Johnston and Davidson were the closest to the butts, but they didn’t speak up.  Joe looked at Samsonite, their supposed platoon leader. He was studying his boots. Joe realized things were going to get out of hand and said, “I did, Senior Drill Sergeant.”

“There are two butts here.”

“Yes, Senior Drill Sergeant.”

“Pick them up.”

“Yes, Senior Drill Sergeant.”

“Eat them. Then give me fifty.”

Joe gaped at the sergeant and considered refusing but thought better of it. “Yes, Senior Drill Sergeant.”

Joe made a big deal of chewing the butts but actually pushed the filters between his gums and cheeks. He dropped down and counted off each pushup.

Cocker watched Joe but kept glancing at his watch. When Joe grunted thirty-five, Cocker stopped him and said, “Get up maggot, you owe me fifteen more, but I can’t wait. You field-strip those butts next time. Do you hear me?”

“Yes, Senior Drill Sergeant.”

Cocker hurried away. When he was out of sight, Joe spit the filters into his hand. A crowd formed around him but stayed quiet. Finally, JL asked, “Why’d you do that? They weren’t your butts.”

“Because Cocker would have gone ballistic if nobody spoke up,” Joe said.

JL shook his head and started to say something but stopped. He smiled and said, “You’re one crazy white boy.”

***

Joe lay in bed after lights-out at 21:00 and thought of home. Home, where Julie’s selfless love glowed in his mind and Big John’s support and Paul Brown’s wise counsel gave him strength. He clung to those thoughts, but tears welled in his eyes. The world he’d known was gone, replaced by a crazy one filled with evil people. He’d learned the meaning of homesick.

To Be Continued…


(c) 2016 David P. Cantrell is a contributor and staff member of EWI.

Want more? You’ll find links to previous episodes at the following site, Basic’s Lessons of Life Series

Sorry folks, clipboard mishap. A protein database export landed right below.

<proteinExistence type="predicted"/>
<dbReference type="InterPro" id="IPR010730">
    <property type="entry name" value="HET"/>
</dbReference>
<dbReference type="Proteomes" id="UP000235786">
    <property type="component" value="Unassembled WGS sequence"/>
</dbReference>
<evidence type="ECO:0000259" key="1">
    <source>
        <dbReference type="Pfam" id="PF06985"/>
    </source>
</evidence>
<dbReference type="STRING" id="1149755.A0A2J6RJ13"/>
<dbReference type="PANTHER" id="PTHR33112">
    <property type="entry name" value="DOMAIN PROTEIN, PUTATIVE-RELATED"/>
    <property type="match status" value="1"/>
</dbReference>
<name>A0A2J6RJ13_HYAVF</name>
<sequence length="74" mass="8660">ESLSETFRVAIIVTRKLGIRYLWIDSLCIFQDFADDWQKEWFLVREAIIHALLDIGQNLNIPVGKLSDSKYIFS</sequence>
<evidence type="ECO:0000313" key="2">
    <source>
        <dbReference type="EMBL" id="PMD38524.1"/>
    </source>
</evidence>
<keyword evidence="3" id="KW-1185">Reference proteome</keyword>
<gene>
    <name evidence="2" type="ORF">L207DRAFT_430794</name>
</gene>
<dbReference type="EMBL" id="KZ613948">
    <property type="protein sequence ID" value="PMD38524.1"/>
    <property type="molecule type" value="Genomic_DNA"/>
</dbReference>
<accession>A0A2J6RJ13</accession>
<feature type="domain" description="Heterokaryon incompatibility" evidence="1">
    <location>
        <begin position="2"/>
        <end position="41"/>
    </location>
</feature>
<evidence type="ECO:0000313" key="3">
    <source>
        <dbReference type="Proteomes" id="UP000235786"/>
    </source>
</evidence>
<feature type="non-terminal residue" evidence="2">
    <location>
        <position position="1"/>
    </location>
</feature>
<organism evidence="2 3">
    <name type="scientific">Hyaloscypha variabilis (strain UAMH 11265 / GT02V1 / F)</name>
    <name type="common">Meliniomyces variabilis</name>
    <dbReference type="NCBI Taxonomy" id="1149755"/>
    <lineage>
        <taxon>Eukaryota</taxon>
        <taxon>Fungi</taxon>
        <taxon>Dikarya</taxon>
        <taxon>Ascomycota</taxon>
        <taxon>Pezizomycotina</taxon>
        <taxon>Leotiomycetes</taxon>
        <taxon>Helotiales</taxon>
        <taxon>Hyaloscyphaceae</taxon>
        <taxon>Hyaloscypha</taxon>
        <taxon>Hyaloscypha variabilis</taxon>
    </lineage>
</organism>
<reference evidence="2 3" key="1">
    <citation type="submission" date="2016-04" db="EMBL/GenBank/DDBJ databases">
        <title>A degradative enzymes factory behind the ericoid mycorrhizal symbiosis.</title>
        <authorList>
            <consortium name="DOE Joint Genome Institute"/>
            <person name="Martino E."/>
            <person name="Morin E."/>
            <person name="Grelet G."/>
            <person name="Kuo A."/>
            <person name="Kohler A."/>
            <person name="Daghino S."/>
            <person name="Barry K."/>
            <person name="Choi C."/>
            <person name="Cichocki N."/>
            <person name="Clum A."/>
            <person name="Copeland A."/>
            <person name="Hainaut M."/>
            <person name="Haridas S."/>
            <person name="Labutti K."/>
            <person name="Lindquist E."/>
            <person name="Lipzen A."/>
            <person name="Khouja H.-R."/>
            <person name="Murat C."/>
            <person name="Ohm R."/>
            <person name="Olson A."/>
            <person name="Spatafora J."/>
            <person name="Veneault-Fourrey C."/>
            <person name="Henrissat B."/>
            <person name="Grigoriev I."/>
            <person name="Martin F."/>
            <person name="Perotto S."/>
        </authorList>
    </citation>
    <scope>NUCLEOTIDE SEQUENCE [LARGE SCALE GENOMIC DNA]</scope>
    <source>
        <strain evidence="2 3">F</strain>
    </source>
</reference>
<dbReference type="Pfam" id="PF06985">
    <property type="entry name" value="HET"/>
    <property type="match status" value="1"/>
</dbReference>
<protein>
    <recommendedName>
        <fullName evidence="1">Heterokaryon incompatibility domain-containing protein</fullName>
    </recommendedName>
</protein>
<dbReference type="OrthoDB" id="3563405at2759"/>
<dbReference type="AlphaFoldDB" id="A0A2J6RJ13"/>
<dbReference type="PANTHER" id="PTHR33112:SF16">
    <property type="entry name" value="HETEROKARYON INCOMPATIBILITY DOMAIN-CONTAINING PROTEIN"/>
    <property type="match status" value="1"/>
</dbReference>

Thomas the Thankful Turkey

By: David P. Cantrell

Thomas is a very special bird.

He was hatched like millions of turkeys are each year, but he didn’t have a father like most. He had the research department of FowlTech, Inc. to thank for his paternal DNA.  Wild turkey

FowlTech’s consumer research group had anticipated the Cage Free movement years before the press had coined the phrase.  Consumers living in fancy East Coast lofts and West Coast Mc-Mansions had decided animals slaughtered for their gastric pleasure should live the good life before being consumed. The irony hadn’t been lost on those living between the coasts, but their lack of purchasing power couldn’t stem the sea change that was coming.

The cage-free concept had scared the hell out of the company’s CEO and Board of Directors. They’d spent millions developing the big, immobile domestic turkeys that consumers loved to eat at a low price, but the birds were so stupid they’d starve in a cage free environment unless hand fed. Hand feeding and profits were mutually exclusive in their minds.

FowlTech’s genetic engineers worked on the problem for three years looking for the combination that would produce marketable turkeys in a cage free environment. Thomas and his 99 brothers were the Company’s hope for the future. The birds were loaded on an environmentally controlled trailer and departed the Virginia research center six months after they’d been hatched. It happened to be the third Thursday of November when they left for the Company’s Georgia production farm and a new life.